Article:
The following remarks were delivered by the Hon. Stephen F. Lungen, former District Attorney of Sullivan County, at the funeral of the late former Sullivan County Sheriff, Daniel S. Hogue Sr. (1938 - 2013) on May 25, 2013 at Rock Hill Church of the Nazarene. It is republished here with Mr. Lungen's permission, in memory of an extraordinary Village of Monticello police officer and county Sheriff.
"It is hard to know where to begin when talking about Danny. We have been through a lot together over the years and to sum up a man's life in a few words is very difficult.
"I met Danny when I became an Assistant DA in August 1973. We met at the scene of a bank robbery in the Village of Monticello. The robber stole about $13,000 from the bank in the Village and while running away, threw the money into a nearby bar. Not wanting to be responsible for the money, he called the DA's office and asked for an ADA to come and take charge of the money and count it. That began our 40-year friendship and close working relationship in law-enforcement.
"Over the years, we worked many serious cases together, from drugs to murder. The cases that got to Danny the most were the ones involving children. In the late 1980s we had two baby homicides in a week and they took a real emotional toll on Danny. The cases brought him to gears.
"Everyone has a Danny Hogue story as he was so active as a copy and he handled all his cases with a sense of timing and humor. He would break the tension in the most serious moments with a wise crack or a joke.
"We were doing a cocaine search warrant in the Village. It happened to be the Jewish New Year holiday, Rosh Hoshonna evening. We hit the apartment and made the arrest of an older defendant, catching him with the marked money and drugs. The man also happened to be Jewish. Before Danny put the handcuffs on, he asked the man if he had any kosher wine. Perplexed, the man said yes and got the bottle. Danny poured two glasses, one for the defendant and one for himself. He wished the man a happy new year. They each drank, then Danny put the cuffs on him and told him he won't be celebrating or drinking again for a long time.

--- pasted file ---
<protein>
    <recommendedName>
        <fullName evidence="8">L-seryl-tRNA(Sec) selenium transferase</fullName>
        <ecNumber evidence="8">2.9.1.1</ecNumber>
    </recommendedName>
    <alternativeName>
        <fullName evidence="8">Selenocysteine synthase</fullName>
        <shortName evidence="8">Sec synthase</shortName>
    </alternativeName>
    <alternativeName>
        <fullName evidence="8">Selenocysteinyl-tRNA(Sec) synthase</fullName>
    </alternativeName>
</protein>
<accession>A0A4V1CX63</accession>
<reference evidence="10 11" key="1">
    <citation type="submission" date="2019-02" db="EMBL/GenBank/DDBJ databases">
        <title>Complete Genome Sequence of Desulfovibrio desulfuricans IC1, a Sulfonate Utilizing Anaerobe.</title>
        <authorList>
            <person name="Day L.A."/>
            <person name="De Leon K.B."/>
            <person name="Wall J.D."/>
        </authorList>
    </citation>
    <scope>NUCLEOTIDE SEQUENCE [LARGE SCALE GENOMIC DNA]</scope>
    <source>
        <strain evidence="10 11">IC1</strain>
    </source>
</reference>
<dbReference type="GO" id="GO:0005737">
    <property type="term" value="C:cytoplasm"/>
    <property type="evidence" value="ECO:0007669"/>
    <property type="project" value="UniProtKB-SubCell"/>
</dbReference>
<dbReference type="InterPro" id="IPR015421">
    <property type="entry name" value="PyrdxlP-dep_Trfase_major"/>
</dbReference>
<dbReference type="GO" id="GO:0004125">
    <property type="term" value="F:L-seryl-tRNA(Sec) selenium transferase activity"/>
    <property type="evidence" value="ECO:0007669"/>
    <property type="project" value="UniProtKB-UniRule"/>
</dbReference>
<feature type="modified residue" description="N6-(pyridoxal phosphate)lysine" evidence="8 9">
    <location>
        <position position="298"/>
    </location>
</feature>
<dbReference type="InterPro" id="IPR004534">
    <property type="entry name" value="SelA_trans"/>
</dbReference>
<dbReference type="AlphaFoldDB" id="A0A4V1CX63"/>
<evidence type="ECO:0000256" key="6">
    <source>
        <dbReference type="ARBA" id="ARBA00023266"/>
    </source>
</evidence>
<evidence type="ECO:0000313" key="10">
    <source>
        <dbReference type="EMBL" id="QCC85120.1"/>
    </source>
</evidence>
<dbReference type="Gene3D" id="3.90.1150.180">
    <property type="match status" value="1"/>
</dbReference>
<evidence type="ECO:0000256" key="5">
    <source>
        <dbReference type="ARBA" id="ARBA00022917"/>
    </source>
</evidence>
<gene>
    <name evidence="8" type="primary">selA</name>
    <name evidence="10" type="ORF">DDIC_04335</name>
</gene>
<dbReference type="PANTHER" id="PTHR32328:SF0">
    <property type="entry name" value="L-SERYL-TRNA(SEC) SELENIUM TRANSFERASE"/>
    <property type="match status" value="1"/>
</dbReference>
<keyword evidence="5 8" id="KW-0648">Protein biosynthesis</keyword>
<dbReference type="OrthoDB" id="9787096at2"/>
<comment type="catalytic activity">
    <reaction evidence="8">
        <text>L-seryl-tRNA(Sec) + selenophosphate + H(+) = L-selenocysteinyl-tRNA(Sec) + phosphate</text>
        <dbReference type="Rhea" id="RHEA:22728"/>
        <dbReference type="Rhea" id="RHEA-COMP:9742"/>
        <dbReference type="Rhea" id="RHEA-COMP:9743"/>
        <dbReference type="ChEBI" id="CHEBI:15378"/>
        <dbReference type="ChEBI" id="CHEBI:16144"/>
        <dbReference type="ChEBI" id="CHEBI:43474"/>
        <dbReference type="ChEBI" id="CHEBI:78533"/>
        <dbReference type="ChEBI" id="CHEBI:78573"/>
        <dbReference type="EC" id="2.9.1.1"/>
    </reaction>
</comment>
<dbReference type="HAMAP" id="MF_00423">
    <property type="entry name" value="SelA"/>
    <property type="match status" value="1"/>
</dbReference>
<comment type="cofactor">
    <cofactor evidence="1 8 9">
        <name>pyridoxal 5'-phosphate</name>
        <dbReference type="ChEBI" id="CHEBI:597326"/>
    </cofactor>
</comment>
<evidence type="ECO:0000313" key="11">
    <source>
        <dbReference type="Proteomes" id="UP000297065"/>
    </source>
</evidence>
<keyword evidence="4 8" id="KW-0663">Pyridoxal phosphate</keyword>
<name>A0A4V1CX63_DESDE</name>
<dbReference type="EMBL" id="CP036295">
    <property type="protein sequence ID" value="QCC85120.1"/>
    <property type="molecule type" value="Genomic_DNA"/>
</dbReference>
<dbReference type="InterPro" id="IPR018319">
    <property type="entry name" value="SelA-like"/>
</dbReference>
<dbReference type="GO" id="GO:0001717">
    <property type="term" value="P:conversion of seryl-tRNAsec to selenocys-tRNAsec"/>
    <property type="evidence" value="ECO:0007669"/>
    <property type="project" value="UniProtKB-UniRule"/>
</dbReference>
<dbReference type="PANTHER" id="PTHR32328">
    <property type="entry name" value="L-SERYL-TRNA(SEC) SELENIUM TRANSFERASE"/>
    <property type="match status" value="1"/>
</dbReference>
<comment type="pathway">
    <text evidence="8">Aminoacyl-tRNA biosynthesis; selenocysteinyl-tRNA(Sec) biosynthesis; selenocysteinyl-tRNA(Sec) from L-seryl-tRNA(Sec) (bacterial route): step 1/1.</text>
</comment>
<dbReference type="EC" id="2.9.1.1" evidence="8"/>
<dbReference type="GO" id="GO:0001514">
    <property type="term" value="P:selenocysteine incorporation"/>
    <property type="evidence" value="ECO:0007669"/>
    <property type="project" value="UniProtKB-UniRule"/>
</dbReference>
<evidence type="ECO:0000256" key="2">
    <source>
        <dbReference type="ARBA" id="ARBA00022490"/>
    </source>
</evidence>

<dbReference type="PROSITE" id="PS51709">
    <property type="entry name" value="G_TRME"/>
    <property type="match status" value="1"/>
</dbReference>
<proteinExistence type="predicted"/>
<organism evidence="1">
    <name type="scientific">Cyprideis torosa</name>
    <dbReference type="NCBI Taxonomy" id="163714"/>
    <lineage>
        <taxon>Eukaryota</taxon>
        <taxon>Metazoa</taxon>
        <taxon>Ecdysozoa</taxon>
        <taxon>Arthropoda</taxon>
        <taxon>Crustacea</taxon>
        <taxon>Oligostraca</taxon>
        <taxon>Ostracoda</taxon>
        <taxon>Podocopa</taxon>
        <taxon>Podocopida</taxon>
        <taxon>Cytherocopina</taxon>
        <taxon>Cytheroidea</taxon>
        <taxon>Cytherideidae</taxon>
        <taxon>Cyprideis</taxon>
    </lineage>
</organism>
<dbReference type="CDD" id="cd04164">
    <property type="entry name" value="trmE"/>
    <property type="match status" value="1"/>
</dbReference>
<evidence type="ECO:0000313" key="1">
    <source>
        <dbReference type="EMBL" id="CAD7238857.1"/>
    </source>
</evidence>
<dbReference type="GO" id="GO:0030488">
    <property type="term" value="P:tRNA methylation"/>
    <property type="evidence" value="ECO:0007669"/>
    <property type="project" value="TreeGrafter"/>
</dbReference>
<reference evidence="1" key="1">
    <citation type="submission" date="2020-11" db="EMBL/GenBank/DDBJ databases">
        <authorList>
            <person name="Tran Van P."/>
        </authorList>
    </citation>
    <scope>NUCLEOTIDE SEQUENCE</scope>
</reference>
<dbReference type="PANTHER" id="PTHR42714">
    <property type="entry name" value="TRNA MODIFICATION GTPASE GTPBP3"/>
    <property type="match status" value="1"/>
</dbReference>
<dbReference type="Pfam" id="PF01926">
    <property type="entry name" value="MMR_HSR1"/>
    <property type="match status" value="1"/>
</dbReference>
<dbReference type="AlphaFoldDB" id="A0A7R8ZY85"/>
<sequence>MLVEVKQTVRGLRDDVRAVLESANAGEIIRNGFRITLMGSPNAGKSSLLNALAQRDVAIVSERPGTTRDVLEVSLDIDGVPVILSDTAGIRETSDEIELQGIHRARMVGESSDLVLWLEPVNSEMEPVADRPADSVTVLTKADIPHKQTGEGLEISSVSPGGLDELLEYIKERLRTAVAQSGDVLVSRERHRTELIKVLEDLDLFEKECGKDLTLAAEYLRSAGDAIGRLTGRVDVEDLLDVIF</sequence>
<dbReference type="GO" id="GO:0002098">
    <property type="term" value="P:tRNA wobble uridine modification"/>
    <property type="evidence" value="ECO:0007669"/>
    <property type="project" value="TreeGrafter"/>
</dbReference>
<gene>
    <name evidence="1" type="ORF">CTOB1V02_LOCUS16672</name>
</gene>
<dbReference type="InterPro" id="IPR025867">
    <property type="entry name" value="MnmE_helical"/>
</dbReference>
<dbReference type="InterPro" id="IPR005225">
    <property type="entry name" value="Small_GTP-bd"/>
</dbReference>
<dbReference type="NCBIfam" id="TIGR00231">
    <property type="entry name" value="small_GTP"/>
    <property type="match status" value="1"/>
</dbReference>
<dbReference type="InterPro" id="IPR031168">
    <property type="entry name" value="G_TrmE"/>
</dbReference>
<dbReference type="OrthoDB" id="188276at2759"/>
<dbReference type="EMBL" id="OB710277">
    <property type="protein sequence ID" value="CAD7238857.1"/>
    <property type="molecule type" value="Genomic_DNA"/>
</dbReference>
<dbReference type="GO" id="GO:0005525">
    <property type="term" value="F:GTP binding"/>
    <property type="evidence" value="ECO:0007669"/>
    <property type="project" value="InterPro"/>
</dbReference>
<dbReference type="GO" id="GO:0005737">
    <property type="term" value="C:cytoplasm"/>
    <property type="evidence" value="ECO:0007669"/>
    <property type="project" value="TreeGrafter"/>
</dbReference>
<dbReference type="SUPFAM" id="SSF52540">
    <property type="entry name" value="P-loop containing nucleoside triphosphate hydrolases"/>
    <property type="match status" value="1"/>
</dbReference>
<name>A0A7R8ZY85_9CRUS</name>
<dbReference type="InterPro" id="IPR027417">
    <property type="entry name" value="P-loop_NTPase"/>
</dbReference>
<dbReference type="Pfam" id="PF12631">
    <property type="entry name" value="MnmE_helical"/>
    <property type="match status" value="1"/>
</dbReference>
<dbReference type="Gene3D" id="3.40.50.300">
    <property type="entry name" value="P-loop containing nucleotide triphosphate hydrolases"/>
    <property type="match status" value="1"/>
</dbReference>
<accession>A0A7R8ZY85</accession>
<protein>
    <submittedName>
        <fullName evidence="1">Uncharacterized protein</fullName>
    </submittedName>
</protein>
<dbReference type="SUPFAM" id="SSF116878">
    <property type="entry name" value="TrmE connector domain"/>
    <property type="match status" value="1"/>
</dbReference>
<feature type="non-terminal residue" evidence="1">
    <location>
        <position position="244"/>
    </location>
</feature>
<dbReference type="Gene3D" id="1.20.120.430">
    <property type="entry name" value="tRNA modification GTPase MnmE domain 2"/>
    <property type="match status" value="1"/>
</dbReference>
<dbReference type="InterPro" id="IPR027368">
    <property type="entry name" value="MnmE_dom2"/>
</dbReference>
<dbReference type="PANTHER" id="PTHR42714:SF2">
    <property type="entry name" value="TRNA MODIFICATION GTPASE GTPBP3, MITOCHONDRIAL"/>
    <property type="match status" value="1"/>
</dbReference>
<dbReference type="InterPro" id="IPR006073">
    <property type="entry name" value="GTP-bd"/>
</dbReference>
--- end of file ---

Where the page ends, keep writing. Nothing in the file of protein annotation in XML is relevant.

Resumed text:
"Whenever we would reach a complicated part of an investigation and questions were being asked about what to do next, Danny would always pipe up and say - "Don't ask me. I only majored in wood shop. What do I know!" In fact, he knew a lot because he was as smart as they come.
"Last week, on a visit to the house, Danny was lying in bed and then quite ill. I reminded him of that wood shop saying and he started to laugh. I said to him, 'Danny, I never asked this before, but did you really take a lot of wood shop classes?' He said yes. I asked him if he was any good at it and he said no. We both laughed some more.
"Danny was a mentor to me as a young ADA and later on when I became District Attorney. I felt that in order for me to be a good DA, I needed to understand police work from the bottom up. Danny became my mentor and teacher. He had the knowledge, the skill, the street smarts, and the integrity to work and to make sure he got it right. He never took shortcuts and he never rushed to judgment. He undrstood the difference between being able to arrest and being able to prosecute a case and always made sure to obtain my inpout in order to make our efforts a success.
"As a street cop in the Village, he knew everyone and they all knew him. Walking down Broadway with him was like being with a celebrity. People would come out from the stores, the bars, and alleys to say hello and shake his hand. Many would actually thank him for arresting them, as he helped straighten out their lives.
"Simply put, there are not many police officers like Danny. He was always at the top of his game, not much ever got past him. If he was on the case, the perpetrator was going to get caught. He was truly a "cop's cop". He was a man of the highest caliber. His integrity was without question.
"The people of the Village of Monticello and of this County were privileged to have Danny as a police officer, and as their Sheriff. His work ethic and his good judgment made this area a much safer place to live and raise a family. Following the Christopher Gardner child abuse homicide case, I asked Danny to help create what is now "the Family Violence Response Team". As Sheriff, he was instrumental in getting this project completed. That initiative has saved many children from being further victimized by sexual predators both inside and outside of the house.
"He loved being a police officer. Most of all, he loved his family, Milly, Dan Jr., and his grandchildren. Whenever he talked about them his eyes would swell up with pride. You should be eminently proud of your grandfather and the legacy he has created.
"For me, I lost a very good and close friend. Someone I trusted and could always rely on. We shared similar values and we took our jobs in law-enforcement very seriously. We saw many disturbing things in our careers, the kind of things you don't talk much about. He was a proud man who believed in and lived by the words - "DUTY - HONOR - COUNTRY". Danny was a true red, white, and blue American.
"We are all privileged to have known Danny and to have had him in our lives. I am thankful that I had the chance to say good-bye to my friend this past Tuesday. We spoke. Briefly, he reached out to shake and hold my hand. We both knew it would be our last meeting in this lifetime. He has now gone, but our memories of him will live on. The police in this County should strive to emulate him and to carry on his good work, to keep us safe. God bless you Danny, and rest now in eternal peace."